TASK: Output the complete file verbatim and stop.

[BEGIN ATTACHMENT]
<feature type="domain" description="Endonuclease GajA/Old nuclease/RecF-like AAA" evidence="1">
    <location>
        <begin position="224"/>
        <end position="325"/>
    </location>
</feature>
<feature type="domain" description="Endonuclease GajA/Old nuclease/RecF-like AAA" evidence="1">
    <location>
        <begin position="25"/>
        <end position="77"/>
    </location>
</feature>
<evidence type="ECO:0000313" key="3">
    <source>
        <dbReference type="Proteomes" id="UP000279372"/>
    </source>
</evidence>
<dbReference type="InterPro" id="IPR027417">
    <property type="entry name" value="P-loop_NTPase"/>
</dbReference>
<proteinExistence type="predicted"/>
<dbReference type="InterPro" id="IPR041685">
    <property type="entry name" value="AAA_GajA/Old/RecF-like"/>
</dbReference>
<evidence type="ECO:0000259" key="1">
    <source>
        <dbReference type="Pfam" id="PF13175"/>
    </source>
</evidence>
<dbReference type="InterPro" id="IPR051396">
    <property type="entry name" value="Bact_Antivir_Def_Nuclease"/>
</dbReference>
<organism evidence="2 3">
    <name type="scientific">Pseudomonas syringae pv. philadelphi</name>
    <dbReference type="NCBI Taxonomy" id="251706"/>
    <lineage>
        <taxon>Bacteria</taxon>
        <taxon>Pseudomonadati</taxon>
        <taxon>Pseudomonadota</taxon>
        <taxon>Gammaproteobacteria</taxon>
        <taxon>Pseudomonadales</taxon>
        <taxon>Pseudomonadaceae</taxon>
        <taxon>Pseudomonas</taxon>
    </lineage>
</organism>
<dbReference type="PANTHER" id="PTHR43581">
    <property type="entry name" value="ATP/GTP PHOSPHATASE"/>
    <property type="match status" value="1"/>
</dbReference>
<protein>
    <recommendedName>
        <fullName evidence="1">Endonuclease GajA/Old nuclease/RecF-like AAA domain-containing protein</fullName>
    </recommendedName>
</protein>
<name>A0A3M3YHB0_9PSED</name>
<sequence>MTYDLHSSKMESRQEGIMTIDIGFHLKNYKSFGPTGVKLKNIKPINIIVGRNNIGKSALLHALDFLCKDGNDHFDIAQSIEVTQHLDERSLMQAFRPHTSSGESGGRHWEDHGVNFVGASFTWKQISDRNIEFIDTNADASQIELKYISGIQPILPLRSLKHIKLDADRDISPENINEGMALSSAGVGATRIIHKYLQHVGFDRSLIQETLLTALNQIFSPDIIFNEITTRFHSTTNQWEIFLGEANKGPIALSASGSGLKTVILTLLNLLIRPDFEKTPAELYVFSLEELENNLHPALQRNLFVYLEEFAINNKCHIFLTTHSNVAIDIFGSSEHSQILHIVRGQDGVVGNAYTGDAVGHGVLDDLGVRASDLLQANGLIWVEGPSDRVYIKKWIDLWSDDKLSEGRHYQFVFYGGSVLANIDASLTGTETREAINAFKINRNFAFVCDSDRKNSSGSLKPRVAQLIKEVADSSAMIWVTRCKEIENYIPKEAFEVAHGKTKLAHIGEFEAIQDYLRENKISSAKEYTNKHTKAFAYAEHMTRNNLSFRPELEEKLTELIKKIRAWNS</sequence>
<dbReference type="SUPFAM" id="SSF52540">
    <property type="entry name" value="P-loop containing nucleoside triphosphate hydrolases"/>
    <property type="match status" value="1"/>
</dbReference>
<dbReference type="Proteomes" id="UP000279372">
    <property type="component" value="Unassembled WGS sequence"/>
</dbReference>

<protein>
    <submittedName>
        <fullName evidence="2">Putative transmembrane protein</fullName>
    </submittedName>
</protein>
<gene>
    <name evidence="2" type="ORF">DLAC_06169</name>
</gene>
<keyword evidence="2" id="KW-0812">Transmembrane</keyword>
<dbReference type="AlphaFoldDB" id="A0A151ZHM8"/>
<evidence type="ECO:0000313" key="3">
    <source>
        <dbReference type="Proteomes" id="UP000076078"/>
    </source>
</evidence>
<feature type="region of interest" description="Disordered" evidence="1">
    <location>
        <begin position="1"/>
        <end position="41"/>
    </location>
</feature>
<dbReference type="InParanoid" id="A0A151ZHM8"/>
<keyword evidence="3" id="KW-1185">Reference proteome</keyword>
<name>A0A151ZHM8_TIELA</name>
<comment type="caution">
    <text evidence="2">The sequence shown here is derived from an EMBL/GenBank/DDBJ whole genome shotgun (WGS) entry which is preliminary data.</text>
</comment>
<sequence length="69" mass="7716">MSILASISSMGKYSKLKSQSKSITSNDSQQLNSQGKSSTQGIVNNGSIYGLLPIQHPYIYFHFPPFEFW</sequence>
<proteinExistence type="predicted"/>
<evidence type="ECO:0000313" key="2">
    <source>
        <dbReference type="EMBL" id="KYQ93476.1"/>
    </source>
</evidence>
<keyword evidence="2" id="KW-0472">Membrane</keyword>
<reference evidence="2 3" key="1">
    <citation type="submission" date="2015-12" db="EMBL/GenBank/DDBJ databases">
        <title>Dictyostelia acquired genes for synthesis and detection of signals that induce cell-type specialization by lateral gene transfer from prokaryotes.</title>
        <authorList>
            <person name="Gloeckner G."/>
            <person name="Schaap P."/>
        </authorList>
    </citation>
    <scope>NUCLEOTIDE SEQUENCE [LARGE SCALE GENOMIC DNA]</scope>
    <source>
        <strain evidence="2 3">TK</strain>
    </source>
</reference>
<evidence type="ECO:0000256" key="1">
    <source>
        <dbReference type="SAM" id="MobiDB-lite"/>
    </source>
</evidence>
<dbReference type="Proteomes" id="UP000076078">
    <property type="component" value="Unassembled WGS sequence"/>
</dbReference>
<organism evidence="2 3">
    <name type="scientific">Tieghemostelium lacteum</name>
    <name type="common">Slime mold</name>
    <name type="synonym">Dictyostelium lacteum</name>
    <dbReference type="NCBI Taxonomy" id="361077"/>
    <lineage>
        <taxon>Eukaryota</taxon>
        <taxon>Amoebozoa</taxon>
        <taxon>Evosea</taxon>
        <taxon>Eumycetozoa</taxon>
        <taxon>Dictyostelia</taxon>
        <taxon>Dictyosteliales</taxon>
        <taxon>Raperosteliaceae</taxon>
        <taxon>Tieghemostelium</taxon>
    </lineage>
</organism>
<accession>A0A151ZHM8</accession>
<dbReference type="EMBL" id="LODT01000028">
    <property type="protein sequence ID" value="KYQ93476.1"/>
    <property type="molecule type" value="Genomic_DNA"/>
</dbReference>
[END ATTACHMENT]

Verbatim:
<feature type="domain" description="Endonuclease GajA/Old nuclease/RecF-like AAA" evidence="1">
    <location>
        <begin position="224"/>
        <end position="325"/>
    </location>
</feature>
<feature type="domain" description="Endonuclease GajA/Old nuclease/RecF-like AAA" evidence="1">
    <location>
        <begin position="25"/>
        <end position="77"/>
    </location>
</feature>
<evidence type="ECO:0000313" key="3">
    <source>
        <dbReference type="Proteomes" id="UP000279372"/>
    </source>
</evidence>
<dbReference type="InterPro" id="IPR027417">
    <property type="entry name" value="P-loop_NTPase"/>
</dbReference>
<proteinExistence type="predicted"/>
<dbReference type="InterPro" id="IPR041685">
    <property type="entry name" value="AAA_GajA/Old/RecF-like"/>
</dbReference>
<evidence type="ECO:0000259" key="1">
    <source>
        <dbReference type="Pfam" id="PF13175"/>
    </source>
</evidence>
<dbReference type="InterPro" id="IPR051396">
    <property type="entry name" value="Bact_Antivir_Def_Nuclease"/>
</dbReference>
<organism evidence="2 3">
    <name type="scientific">Pseudomonas syringae pv. philadelphi</name>
    <dbReference type="NCBI Taxonomy" id="251706"/>
    <lineage>
        <taxon>Bacteria</taxon>
        <taxon>Pseudomonadati</taxon>
        <taxon>Pseudomonadota</taxon>
        <taxon>Gammaproteobacteria</taxon>
        <taxon>Pseudomonadales</taxon>
        <taxon>Pseudomonadaceae</taxon>
        <taxon>Pseudomonas</taxon>
    </lineage>
</organism>
<dbReference type="PANTHER" id="PTHR43581">
    <property type="entry name" value="ATP/GTP PHOSPHATASE"/>
    <property type="match status" value="1"/>
</dbReference>
<protein>
    <recommendedName>
        <fullName evidence="1">Endonuclease GajA/Old nuclease/RecF-like AAA domain-containing protein</fullName>
    </recommendedName>
</protein>
<name>A0A3M3YHB0_9PSED</name>
<sequence>MTYDLHSSKMESRQEGIMTIDIGFHLKNYKSFGPTGVKLKNIKPINIIVGRNNIGKSALLHALDFLCKDGNDHFDIAQSIEVTQHLDERSLMQAFRPHTSSGESGGRHWEDHGVNFVGASFTWKQISDRNIEFIDTNADASQIELKYISGIQPILPLRSLKHIKLDADRDISPENINEGMALSSAGVGATRIIHKYLQHVGFDRSLIQETLLTALNQIFSPDIIFNEITTRFHSTTNQWEIFLGEANKGPIALSASGSGLKTVILTLLNLLIRPDFEKTPAELYVFSLEELENNLHPALQRNLFVYLEEFAINNKCHIFLTTHSNVAIDIFGSSEHSQILHIVRGQDGVVGNAYTGDAVGHGVLDDLGVRASDLLQANGLIWVEGPSDRVYIKKWIDLWSDDKLSEGRHYQFVFYGGSVLANIDASLTGTETREAINAFKINRNFAFVCDSDRKNSSGSLKPRVAQLIKEVADSSAMIWVTRCKEIENYIPKEAFEVAHGKTKLAHIGEFEAIQDYLRENKISSAKEYTNKHTKAFAYAEHMTRNNLSFRPELEEKLTELIKKIRAWNS</sequence>
<dbReference type="SUPFAM" id="SSF52540">
    <property type="entry name" value="P-loop containing nucleoside triphosphate hydrolases"/>
    <property type="match status" value="1"/>
</dbReference>
<dbReference type="Proteomes" id="UP000279372">
    <property type="component" value="Unassembled WGS sequence"/>
</dbReference>

<protein>
    <submittedName>
        <fullName evidence="2">Putative transmembrane protein</fullName>
    </submittedName>
</protein>
<gene>
    <name evidence="2" type="ORF">DLAC_06169</name>
</gene>
<keyword evidence="2" id="KW-0812">Transmembrane</keyword>
<dbReference type="AlphaFoldDB" id="A0A151ZHM8"/>
<evidence type="ECO:0000313" key="3">
    <source>
        <dbReference type="Proteomes" id="UP000076078"/>
    </source>
</evidence>
<feature type="region of interest" description="Disordered" evidence="1">
    <location>
        <begin position="1"/>
        <end position="41"/>
    </location>
</feature>
<dbReference type="InParanoid" id="A0A151ZHM8"/>
<keyword evidence="3" id="KW-1185">Reference proteome</keyword>
<name>A0A151ZHM8_TIELA</name>
<comment type="caution">
    <text evidence="2">The sequence shown here is derived from an EMBL/GenBank/DDBJ whole genome shotgun (WGS) entry which is preliminary data.</text>
</comment>
<sequence length="69" mass="7716">MSILASISSMGKYSKLKSQSKSITSNDSQQLNSQGKSSTQGIVNNGSIYGLLPIQHPYIYFHFPPFEFW</sequence>
<proteinExistence type="predicted"/>
<evidence type="ECO:0000313" key="2">
    <source>
        <dbReference type="EMBL" id="KYQ93476.1"/>
    </source>
</evidence>
<keyword evidence="2" id="KW-0472">Membrane</keyword>
<reference evidence="2 3" key="1">
    <citation type="submission" date="2015-12" db="EMBL/GenBank/DDBJ databases">
        <title>Dictyostelia acquired genes for synthesis and detection of signals that induce cell-type specialization by lateral gene transfer from prokaryotes.</title>
        <authorList>
            <person name="Gloeckner G."/>
            <person name="Schaap P."/>
        </authorList>
    </citation>
    <scope>NUCLEOTIDE SEQUENCE [LARGE SCALE GENOMIC DNA]</scope>
    <source>
        <strain evidence="2 3">TK</strain>
    </source>
</reference>
<evidence type="ECO:0000256" key="1">
    <source>
        <dbReference type="SAM" id="MobiDB-lite"/>
    </source>
</evidence>
<dbReference type="Proteomes" id="UP000076078">
    <property type="component" value="Unassembled WGS sequence"/>
</dbReference>
<organism evidence="2 3">
    <name type="scientific">Tieghemostelium lacteum</name>
    <name type="common">Slime mold</name>
    <name type="synonym">Dictyostelium lacteum</name>
    <dbReference type="NCBI Taxonomy" id="361077"/>
    <lineage>
        <taxon>Eukaryota</taxon>
        <taxon>Amoebozoa</taxon>
        <taxon>Evosea</taxon>
        <taxon>Eumycetozoa</taxon>
        <taxon>Dictyostelia</taxon>
        <taxon>Dictyosteliales</taxon>
        <taxon>Raperosteliaceae</taxon>
        <taxon>Tieghemostelium</taxon>
    </lineage>
</organism>
<accession>A0A151ZHM8</accession>
<dbReference type="EMBL" id="LODT01000028">
    <property type="protein sequence ID" value="KYQ93476.1"/>
    <property type="molecule type" value="Genomic_DNA"/>
</dbReference>